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Can Med Assoc J. 1982 Jan 1;126(1):31-3.

Juvenile dermatomyositis: medical, social and economic status in adulthood.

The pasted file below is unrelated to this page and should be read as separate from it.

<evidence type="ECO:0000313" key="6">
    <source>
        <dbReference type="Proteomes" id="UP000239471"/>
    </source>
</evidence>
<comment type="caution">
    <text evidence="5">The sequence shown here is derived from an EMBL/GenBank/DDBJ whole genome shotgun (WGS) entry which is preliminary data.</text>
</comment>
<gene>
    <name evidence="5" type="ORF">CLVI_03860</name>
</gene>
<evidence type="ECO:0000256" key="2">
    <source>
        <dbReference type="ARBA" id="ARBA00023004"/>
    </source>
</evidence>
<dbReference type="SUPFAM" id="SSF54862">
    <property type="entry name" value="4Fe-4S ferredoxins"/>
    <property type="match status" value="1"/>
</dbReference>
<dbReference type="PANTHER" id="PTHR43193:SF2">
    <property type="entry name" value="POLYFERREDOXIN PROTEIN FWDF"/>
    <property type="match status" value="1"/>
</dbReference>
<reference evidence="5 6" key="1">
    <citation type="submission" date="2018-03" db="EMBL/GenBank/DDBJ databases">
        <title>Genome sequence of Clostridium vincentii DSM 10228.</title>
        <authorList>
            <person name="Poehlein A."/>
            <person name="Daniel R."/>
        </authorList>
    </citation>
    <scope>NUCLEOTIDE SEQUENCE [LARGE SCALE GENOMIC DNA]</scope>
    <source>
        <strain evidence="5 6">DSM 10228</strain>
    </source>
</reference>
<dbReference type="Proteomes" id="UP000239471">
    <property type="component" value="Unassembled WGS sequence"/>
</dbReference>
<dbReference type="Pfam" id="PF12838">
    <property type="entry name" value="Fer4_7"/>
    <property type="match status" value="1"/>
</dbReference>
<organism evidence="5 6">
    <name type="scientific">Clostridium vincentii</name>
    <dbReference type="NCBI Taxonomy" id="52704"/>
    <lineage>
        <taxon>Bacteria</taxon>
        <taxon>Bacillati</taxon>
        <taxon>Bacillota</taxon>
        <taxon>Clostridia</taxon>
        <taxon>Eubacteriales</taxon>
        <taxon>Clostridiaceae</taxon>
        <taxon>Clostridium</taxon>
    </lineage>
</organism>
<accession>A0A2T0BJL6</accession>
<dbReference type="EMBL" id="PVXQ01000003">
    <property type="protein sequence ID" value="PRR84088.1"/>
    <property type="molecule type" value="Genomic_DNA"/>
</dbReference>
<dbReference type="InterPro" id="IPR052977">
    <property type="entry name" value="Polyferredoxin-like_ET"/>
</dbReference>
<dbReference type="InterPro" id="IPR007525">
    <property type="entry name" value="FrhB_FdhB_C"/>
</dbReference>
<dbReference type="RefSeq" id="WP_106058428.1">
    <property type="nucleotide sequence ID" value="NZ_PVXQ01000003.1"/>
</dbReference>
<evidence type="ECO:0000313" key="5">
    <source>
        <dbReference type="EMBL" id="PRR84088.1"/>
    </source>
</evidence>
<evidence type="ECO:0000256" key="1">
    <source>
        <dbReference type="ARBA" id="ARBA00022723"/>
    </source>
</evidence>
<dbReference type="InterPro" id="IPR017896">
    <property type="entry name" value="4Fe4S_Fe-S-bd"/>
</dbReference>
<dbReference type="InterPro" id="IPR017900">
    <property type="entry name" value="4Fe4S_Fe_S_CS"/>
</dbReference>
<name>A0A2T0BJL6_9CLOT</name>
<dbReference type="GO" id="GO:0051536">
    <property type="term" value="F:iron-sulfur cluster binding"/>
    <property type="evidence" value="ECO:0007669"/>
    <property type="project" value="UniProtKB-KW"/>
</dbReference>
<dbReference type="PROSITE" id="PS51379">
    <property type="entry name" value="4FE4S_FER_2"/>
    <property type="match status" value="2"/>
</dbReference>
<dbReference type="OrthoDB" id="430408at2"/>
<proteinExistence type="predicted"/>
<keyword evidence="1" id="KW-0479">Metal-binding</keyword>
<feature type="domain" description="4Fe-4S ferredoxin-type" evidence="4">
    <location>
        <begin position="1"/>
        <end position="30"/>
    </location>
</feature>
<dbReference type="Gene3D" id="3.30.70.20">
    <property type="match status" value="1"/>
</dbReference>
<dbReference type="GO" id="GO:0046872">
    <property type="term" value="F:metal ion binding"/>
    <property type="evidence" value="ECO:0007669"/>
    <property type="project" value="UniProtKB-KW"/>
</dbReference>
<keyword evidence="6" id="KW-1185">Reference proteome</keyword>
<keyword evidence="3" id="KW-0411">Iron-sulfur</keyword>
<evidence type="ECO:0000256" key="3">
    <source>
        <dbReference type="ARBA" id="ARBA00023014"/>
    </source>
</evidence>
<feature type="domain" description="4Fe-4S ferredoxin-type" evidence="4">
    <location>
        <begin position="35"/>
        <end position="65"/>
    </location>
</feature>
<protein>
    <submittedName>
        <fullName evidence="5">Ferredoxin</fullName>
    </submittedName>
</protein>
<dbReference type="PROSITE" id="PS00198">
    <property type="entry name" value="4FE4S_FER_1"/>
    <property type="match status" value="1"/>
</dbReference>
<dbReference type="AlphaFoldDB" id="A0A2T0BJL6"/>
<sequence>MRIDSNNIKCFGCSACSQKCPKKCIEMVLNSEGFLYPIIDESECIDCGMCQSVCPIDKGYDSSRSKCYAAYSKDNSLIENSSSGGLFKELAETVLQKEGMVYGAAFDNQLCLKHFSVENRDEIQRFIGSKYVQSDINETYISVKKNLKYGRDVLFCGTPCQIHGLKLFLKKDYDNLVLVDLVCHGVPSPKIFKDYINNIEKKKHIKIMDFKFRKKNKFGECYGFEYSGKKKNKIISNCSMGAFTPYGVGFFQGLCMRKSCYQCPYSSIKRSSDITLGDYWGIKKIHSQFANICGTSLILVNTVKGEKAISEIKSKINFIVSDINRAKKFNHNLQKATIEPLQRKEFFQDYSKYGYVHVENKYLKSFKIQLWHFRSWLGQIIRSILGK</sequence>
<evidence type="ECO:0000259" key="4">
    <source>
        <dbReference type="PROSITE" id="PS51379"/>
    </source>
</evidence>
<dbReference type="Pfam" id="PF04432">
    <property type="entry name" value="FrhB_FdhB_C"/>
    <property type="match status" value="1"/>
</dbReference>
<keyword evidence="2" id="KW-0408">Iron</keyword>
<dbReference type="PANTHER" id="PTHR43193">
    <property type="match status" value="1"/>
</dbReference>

Eighteen adults were studied an average of 18.5 years after the diagnosis of juvenile dermatomyositis had been made. Persistent weakness was found in six patients and recurrent rash in the classic distribution in seven. Other clinical features present were Raynaud's phenomenon, arthritis and subcutaneous nodules. Minor increases in the serum creatine phosphokinase level were noted in seven patients and did not correlate with the presence of weakness or rash. Educational achievement and employment status were better in this group than in a group of adults with juvenile rheumatoid arthritis or the general adult population of British Columbia. Significant residual disability related to calcinosis and flexion contractures was present in only three of the patients.

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